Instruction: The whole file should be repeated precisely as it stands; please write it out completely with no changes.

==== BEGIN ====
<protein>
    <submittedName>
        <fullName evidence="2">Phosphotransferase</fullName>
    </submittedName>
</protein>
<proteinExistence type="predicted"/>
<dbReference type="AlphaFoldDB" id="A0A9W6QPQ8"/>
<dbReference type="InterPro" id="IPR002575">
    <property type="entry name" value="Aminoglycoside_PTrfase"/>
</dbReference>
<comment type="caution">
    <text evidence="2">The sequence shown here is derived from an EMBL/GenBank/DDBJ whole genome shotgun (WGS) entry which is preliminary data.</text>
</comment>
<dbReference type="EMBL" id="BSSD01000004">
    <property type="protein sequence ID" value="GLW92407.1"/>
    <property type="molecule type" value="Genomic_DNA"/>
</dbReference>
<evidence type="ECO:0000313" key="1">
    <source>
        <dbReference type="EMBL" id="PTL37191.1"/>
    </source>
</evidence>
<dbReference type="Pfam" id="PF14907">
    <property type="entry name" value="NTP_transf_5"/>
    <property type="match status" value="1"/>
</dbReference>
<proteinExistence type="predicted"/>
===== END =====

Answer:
<protein>
    <submittedName>
        <fullName evidence="2">Phosphotransferase</fullName>
    </submittedName>
</protein>
<proteinExistence type="predicted"/>
<dbReference type="AlphaFoldDB" id="A0A9W6QPQ8"/>
<dbReference type="InterPro" id="IPR002575">
    <property type="entry name" value="Aminoglycoside_PTrfase"/>
</dbReference>
<comment type="caution">
    <text evidence="2">The sequence shown here is derived from an EMBL/GenBank/DDBJ whole genome shotgun (WGS) entry which is preliminary data.</text>
</comment>
<dbReference type="EMBL" id="BSSD01000004">
    <property type="protein sequence ID" value="GLW92407.1"/>
    <property type="molecule type" value="Genomic_DNA"/>
</dbReference>
<evidence type="ECO:0000313" key="1">
    <source>
        <dbReference type="EMBL" id="PTL37191.1"/>
    </source>
</evidence>
<dbReference type="Pfam" id="PF14907">
    <property type="entry name" value="NTP_transf_5"/>
    <property type="match status" value="1"/>
</dbReference>
<proteinExistence type="predicted"/>